Within five years, this test should be available and could ultimately replace the need to perform an amniocentesis:
A prenatal test that analyzes a mother’s blood and father’s saliva may one day be all it takes to check a fetus for genetic illnesses, replacing one that requires drawing fluid from the uterus, a study suggests.
Scientists have sequenced the DNA of a fetus at 18 weeks of pregnancy using the technique. Their analysis found 39 of the baby’s 44 brand-new mutations, not shared with either parent, according to the study published today in Science Translational Medicine.
Scientists compared their method with a traditional gene sequence from the umbilical cord once the baby was born and found the experimental method was 98 percent accurate. The results may point to a new way to scan a fetus’s genome for mutations that can cause illness, such as Huntington’s disease and Down syndrome, without inserting a needle into a pregnant woman’s uterus to draw amniotic fluid, the current practice.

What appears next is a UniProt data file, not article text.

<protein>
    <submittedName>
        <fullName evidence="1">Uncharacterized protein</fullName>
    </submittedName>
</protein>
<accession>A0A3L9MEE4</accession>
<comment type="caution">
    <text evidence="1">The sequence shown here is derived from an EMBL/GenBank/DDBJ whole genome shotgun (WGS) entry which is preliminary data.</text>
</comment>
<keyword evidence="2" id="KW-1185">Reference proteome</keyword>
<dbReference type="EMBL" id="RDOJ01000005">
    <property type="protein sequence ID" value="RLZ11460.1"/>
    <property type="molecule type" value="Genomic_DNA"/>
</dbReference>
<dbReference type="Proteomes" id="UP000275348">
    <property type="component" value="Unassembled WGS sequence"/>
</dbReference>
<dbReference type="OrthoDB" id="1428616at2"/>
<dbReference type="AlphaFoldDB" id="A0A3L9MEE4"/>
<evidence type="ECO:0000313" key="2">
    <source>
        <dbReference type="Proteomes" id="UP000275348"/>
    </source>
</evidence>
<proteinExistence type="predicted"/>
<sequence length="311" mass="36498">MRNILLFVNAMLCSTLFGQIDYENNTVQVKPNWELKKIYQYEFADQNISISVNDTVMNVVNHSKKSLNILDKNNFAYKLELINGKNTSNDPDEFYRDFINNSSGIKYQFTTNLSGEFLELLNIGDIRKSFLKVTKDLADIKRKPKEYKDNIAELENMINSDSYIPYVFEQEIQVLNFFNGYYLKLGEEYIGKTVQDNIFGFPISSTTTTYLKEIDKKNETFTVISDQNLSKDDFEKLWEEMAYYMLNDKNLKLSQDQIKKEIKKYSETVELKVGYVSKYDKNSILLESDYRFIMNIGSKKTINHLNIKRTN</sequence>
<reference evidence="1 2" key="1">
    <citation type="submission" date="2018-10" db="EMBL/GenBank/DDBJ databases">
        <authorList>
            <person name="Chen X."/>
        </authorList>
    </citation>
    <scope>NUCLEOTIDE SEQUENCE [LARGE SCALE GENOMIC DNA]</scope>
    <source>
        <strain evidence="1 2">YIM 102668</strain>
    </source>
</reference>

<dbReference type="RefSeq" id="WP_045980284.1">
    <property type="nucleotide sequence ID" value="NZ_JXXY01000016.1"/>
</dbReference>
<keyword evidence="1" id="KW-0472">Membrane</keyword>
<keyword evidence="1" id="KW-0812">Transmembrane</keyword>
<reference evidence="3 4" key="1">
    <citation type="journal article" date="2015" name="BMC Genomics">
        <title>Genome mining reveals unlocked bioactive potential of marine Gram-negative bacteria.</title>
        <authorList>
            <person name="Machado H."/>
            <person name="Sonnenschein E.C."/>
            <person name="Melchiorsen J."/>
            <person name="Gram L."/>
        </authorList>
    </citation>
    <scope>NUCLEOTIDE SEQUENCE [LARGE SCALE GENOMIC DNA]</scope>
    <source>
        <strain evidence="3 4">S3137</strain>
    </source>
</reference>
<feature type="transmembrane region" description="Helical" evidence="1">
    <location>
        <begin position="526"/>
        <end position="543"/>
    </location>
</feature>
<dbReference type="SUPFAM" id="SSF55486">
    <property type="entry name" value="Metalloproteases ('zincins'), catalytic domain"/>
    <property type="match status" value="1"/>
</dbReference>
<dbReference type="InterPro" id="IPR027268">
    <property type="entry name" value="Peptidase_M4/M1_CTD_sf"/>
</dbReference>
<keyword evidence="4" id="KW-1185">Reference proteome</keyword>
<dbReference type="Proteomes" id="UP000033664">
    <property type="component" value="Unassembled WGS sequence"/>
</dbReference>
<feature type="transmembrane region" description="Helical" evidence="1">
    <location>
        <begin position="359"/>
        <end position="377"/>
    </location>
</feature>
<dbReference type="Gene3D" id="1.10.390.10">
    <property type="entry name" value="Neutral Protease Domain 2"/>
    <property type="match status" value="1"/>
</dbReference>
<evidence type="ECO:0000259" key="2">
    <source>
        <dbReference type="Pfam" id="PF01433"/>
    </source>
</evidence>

“Part of what this study does is expand thinking about how genomics can be relevant,” said Jay Shendure, one of the study authors and an associate professor of genome sciences at the University of Washington in Seattle, in a telephone interview. “The main advantage is that it’s not invasive.”
The current testing method, called amniocentesis, carries a risk of miscarriage. Even with no additional risk, though, most women probably would want a less-invasive test, Shendure said.
About 10 percent of cell-free DNA in a pregnant woman’s blood comes from her fetus, Shendure said. He and fellow researchers compared groups of the mother’s genes that reside on the same chromosome. Using these groupings, the researchers were able to pick out which genes were new to the baby.